Band Gap Tuning in Bismuth Oxide Carbodiimide B2iO2NCN.

Title Band Gap Tuning in Bismuth Oxide Carbodiimide B2iO2NCN.
Authors Corkett, A.J.; Chen, Z.; Bogdanovski, D.; Slabon, A.; Dronskowski, R.
Journal Inorg Chem
DOI 10.1021/acs.inorgchem.9b00670

Layered bismuth oxides exhibit a broad range of tunable physical properties as a result of their excellent structural versatility which facilitates compositional substitutions at both cationic and anionic positions. Here we expand this family in a new direction through the preparation of the first example of a bismuth-containing oxide carbodiimide, Bi2O2NCN, which assumes an extended variant of the anti-ThCrSi structure-type adopted by Bi2O2 Ch ( Ch = Se or Te) oxide chalcogenides. Electronic structure calculations reveal the title compound to be an indirect band gap semiconductor with a band gap of approximately 1.4 eV, in good agreement with the measured value of 1.8 eV, and intermediate between that of structurally related Bi2O2S (1.12 eV) and β-Bi2O3 (2.48 eV). Mott-Schottky experiments demonstrate Bi2O2NCN to be an n-type semiconductor with a conduction band edge position of -0.37 V vs reversible hydrogen electrode. This study highlights the pseudochalcogenide nature of the N═C═N carbodiimide anion, which may be substituted in place of oxide or chalcogenide anions in this and potentially other structural classes as an effective means of electronic tuning.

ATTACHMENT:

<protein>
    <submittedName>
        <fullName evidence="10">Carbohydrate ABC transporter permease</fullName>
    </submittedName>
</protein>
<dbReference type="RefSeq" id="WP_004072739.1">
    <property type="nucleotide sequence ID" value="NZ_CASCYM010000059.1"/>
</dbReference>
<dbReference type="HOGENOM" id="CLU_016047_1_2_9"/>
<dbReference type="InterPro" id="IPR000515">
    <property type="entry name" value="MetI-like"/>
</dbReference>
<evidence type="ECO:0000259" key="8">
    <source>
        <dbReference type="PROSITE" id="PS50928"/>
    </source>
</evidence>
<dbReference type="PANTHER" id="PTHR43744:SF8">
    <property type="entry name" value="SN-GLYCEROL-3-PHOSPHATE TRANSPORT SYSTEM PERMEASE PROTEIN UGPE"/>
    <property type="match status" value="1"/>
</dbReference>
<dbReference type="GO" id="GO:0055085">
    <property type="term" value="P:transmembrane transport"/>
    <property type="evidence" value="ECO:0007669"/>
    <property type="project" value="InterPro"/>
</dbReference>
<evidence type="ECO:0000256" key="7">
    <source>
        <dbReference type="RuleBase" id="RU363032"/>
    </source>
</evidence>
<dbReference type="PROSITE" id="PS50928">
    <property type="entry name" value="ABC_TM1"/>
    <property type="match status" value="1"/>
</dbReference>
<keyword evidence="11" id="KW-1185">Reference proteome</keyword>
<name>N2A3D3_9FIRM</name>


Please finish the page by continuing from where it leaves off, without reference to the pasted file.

Citation Corkett, A.J.; Chen, Z.; Bogdanovski, D.; Slabon, A.; Dronskowski, R..Band Gap Tuning in Bismuth Oxide Carbodiimide B2iO2NCN..

Related Elements


See more Bismuth products. Bismuth (atomic symbol: Bi, atomic number: 83) is a Block P, Group 15, Period 6 element with an atomic radius of 208.98040. The number of electrons in each of Bismuth's shells is 2, 8, 18, 32, 18, 5 and its electron configuration is [Xe] 4f14 5d10 6s2 6p3. Bismuth Bohr ModelThe bismuth atom has a radius of 156 pm and a Van der Waals radius of 207 pm. In its elemental form, bismuth is a silvery white brittle metal. Bismuth is the most diamagnetic of all metals and, with the exception of mercury, its thermal conductivity is lower than any other metal. Elemental BismuthBismuth has a high electrical resistance, and has the highest Hall Effect of any metal (i.e., greatest increase in electrical resistance when placed in a magnetic field). Bismuth is found in bismuthinite and bismite. It is also produced as a byproduct of lead, copper, tin, molybdenum and tungsten extraction. Bismuth was first discovered by Early Man. The name Bismuth originates from the German word 'wissmuth,' meaning white mass.